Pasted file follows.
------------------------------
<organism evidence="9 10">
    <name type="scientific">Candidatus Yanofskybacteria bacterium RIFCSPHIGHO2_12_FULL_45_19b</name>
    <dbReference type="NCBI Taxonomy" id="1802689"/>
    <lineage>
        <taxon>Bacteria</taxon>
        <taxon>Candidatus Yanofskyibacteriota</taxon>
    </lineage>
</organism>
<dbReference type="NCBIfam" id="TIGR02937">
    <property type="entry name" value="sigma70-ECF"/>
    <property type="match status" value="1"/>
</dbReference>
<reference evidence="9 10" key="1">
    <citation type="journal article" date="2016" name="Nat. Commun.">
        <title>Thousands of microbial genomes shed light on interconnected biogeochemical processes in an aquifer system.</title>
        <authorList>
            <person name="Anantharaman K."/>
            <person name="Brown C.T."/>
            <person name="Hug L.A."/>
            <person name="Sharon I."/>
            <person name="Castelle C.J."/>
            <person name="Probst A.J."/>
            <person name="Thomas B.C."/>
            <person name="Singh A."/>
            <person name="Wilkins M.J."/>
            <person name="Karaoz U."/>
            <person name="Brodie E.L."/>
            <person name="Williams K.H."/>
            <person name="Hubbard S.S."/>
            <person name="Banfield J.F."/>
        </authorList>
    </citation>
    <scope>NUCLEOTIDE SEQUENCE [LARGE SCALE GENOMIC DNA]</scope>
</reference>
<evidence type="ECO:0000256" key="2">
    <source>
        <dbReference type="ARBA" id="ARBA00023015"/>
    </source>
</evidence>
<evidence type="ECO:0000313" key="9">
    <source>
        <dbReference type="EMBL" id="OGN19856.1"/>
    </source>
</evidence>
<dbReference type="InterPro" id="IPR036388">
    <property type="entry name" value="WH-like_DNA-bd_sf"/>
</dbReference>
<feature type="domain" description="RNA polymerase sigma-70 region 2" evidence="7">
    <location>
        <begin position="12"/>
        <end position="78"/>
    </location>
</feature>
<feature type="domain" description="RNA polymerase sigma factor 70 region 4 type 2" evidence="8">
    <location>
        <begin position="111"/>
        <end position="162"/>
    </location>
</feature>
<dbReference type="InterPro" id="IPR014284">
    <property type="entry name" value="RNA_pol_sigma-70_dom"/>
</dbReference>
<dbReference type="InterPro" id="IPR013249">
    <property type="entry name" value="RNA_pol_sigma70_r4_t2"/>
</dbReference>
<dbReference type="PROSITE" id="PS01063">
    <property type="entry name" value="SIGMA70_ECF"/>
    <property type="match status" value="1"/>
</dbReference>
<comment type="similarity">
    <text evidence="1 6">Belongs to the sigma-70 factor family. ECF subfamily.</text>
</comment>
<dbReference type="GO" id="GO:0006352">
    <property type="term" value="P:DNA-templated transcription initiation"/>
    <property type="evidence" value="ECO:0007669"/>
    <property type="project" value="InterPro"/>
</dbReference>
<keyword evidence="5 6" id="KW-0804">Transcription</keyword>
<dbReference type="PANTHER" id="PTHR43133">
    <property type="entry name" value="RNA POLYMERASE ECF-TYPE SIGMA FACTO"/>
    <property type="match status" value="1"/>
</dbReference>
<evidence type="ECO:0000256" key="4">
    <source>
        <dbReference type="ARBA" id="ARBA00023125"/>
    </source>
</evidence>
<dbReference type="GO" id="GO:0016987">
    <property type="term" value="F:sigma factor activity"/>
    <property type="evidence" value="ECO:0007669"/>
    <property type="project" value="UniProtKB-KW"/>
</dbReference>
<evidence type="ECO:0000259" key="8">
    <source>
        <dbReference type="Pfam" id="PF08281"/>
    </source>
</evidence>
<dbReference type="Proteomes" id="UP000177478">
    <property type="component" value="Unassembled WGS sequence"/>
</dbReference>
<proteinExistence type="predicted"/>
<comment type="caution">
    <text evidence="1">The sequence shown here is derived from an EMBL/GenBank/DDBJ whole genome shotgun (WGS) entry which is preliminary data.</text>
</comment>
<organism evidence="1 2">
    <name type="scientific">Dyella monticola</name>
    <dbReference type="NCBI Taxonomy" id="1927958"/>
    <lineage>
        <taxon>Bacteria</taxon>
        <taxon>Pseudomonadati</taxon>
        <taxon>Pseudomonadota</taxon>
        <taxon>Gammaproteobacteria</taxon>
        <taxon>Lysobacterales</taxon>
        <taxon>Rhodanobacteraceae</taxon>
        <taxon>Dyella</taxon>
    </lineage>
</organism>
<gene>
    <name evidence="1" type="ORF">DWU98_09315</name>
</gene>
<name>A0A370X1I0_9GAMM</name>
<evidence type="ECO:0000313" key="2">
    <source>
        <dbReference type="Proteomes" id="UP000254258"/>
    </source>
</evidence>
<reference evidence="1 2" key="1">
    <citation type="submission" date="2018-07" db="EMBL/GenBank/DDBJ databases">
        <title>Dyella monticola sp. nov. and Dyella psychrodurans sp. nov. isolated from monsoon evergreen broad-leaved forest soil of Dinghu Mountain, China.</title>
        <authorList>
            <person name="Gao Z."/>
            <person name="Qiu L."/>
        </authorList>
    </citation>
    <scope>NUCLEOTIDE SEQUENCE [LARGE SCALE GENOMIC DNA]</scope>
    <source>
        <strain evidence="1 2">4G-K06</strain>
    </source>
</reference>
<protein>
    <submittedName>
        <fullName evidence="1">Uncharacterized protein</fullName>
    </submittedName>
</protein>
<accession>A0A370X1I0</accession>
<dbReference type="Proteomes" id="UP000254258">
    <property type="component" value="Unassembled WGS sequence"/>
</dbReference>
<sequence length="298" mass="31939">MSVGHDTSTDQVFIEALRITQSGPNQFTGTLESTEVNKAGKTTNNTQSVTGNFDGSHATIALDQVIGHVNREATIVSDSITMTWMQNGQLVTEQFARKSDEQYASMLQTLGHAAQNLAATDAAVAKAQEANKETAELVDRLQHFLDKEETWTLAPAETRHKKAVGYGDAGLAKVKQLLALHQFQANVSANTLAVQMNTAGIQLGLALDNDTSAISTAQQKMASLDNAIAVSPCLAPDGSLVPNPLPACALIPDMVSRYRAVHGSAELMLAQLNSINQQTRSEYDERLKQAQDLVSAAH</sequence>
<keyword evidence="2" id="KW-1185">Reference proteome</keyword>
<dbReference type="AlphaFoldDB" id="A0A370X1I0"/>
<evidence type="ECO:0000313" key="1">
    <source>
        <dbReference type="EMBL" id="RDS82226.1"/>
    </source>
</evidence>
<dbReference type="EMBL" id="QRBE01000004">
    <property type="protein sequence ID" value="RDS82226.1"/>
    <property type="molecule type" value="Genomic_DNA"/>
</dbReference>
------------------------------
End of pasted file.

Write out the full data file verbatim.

<organism evidence="9 10">
    <name type="scientific">Candidatus Yanofskybacteria bacterium RIFCSPHIGHO2_12_FULL_45_19b</name>
    <dbReference type="NCBI Taxonomy" id="1802689"/>
    <lineage>
        <taxon>Bacteria</taxon>
        <taxon>Candidatus Yanofskyibacteriota</taxon>
    </lineage>
</organism>
<dbReference type="NCBIfam" id="TIGR02937">
    <property type="entry name" value="sigma70-ECF"/>
    <property type="match status" value="1"/>
</dbReference>
<reference evidence="9 10" key="1">
    <citation type="journal article" date="2016" name="Nat. Commun.">
        <title>Thousands of microbial genomes shed light on interconnected biogeochemical processes in an aquifer system.</title>
        <authorList>
            <person name="Anantharaman K."/>
            <person name="Brown C.T."/>
            <person name="Hug L.A."/>
            <person name="Sharon I."/>
            <person name="Castelle C.J."/>
            <person name="Probst A.J."/>
            <person name="Thomas B.C."/>
            <person name="Singh A."/>
            <person name="Wilkins M.J."/>
            <person name="Karaoz U."/>
            <person name="Brodie E.L."/>
            <person name="Williams K.H."/>
            <person name="Hubbard S.S."/>
            <person name="Banfield J.F."/>
        </authorList>
    </citation>
    <scope>NUCLEOTIDE SEQUENCE [LARGE SCALE GENOMIC DNA]</scope>
</reference>
<evidence type="ECO:0000256" key="2">
    <source>
        <dbReference type="ARBA" id="ARBA00023015"/>
    </source>
</evidence>
<evidence type="ECO:0000313" key="9">
    <source>
        <dbReference type="EMBL" id="OGN19856.1"/>
    </source>
</evidence>
<dbReference type="InterPro" id="IPR036388">
    <property type="entry name" value="WH-like_DNA-bd_sf"/>
</dbReference>
<feature type="domain" description="RNA polymerase sigma-70 region 2" evidence="7">
    <location>
        <begin position="12"/>
        <end position="78"/>
    </location>
</feature>
<feature type="domain" description="RNA polymerase sigma factor 70 region 4 type 2" evidence="8">
    <location>
        <begin position="111"/>
        <end position="162"/>
    </location>
</feature>
<dbReference type="InterPro" id="IPR014284">
    <property type="entry name" value="RNA_pol_sigma-70_dom"/>
</dbReference>
<dbReference type="InterPro" id="IPR013249">
    <property type="entry name" value="RNA_pol_sigma70_r4_t2"/>
</dbReference>
<dbReference type="PROSITE" id="PS01063">
    <property type="entry name" value="SIGMA70_ECF"/>
    <property type="match status" value="1"/>
</dbReference>
<comment type="similarity">
    <text evidence="1 6">Belongs to the sigma-70 factor family. ECF subfamily.</text>
</comment>
<dbReference type="GO" id="GO:0006352">
    <property type="term" value="P:DNA-templated transcription initiation"/>
    <property type="evidence" value="ECO:0007669"/>
    <property type="project" value="InterPro"/>
</dbReference>
<keyword evidence="5 6" id="KW-0804">Transcription</keyword>
<dbReference type="PANTHER" id="PTHR43133">
    <property type="entry name" value="RNA POLYMERASE ECF-TYPE SIGMA FACTO"/>
    <property type="match status" value="1"/>
</dbReference>
<evidence type="ECO:0000256" key="4">
    <source>
        <dbReference type="ARBA" id="ARBA00023125"/>
    </source>
</evidence>
<dbReference type="GO" id="GO:0016987">
    <property type="term" value="F:sigma factor activity"/>
    <property type="evidence" value="ECO:0007669"/>
    <property type="project" value="UniProtKB-KW"/>
</dbReference>
<evidence type="ECO:0000259" key="8">
    <source>
        <dbReference type="Pfam" id="PF08281"/>
    </source>
</evidence>
<dbReference type="Proteomes" id="UP000177478">
    <property type="component" value="Unassembled WGS sequence"/>
</dbReference>
<proteinExistence type="predicted"/>
<comment type="caution">
    <text evidence="1">The sequence shown here is derived from an EMBL/GenBank/DDBJ whole genome shotgun (WGS) entry which is preliminary data.</text>
</comment>
<organism evidence="1 2">
    <name type="scientific">Dyella monticola</name>
    <dbReference type="NCBI Taxonomy" id="1927958"/>
    <lineage>
        <taxon>Bacteria</taxon>
        <taxon>Pseudomonadati</taxon>
        <taxon>Pseudomonadota</taxon>
        <taxon>Gammaproteobacteria</taxon>
        <taxon>Lysobacterales</taxon>
        <taxon>Rhodanobacteraceae</taxon>
        <taxon>Dyella</taxon>
    </lineage>
</organism>
<gene>
    <name evidence="1" type="ORF">DWU98_09315</name>
</gene>
<name>A0A370X1I0_9GAMM</name>
<evidence type="ECO:0000313" key="2">
    <source>
        <dbReference type="Proteomes" id="UP000254258"/>
    </source>
</evidence>
<reference evidence="1 2" key="1">
    <citation type="submission" date="2018-07" db="EMBL/GenBank/DDBJ databases">
        <title>Dyella monticola sp. nov. and Dyella psychrodurans sp. nov. isolated from monsoon evergreen broad-leaved forest soil of Dinghu Mountain, China.</title>
        <authorList>
            <person name="Gao Z."/>
            <person name="Qiu L."/>
        </authorList>
    </citation>
    <scope>NUCLEOTIDE SEQUENCE [LARGE SCALE GENOMIC DNA]</scope>
    <source>
        <strain evidence="1 2">4G-K06</strain>
    </source>
</reference>
<protein>
    <submittedName>
        <fullName evidence="1">Uncharacterized protein</fullName>
    </submittedName>
</protein>
<accession>A0A370X1I0</accession>
<dbReference type="Proteomes" id="UP000254258">
    <property type="component" value="Unassembled WGS sequence"/>
</dbReference>
<sequence length="298" mass="31939">MSVGHDTSTDQVFIEALRITQSGPNQFTGTLESTEVNKAGKTTNNTQSVTGNFDGSHATIALDQVIGHVNREATIVSDSITMTWMQNGQLVTEQFARKSDEQYASMLQTLGHAAQNLAATDAAVAKAQEANKETAELVDRLQHFLDKEETWTLAPAETRHKKAVGYGDAGLAKVKQLLALHQFQANVSANTLAVQMNTAGIQLGLALDNDTSAISTAQQKMASLDNAIAVSPCLAPDGSLVPNPLPACALIPDMVSRYRAVHGSAELMLAQLNSINQQTRSEYDERLKQAQDLVSAAH</sequence>
<keyword evidence="2" id="KW-1185">Reference proteome</keyword>
<dbReference type="AlphaFoldDB" id="A0A370X1I0"/>
<evidence type="ECO:0000313" key="1">
    <source>
        <dbReference type="EMBL" id="RDS82226.1"/>
    </source>
</evidence>
<dbReference type="EMBL" id="QRBE01000004">
    <property type="protein sequence ID" value="RDS82226.1"/>
    <property type="molecule type" value="Genomic_DNA"/>
</dbReference>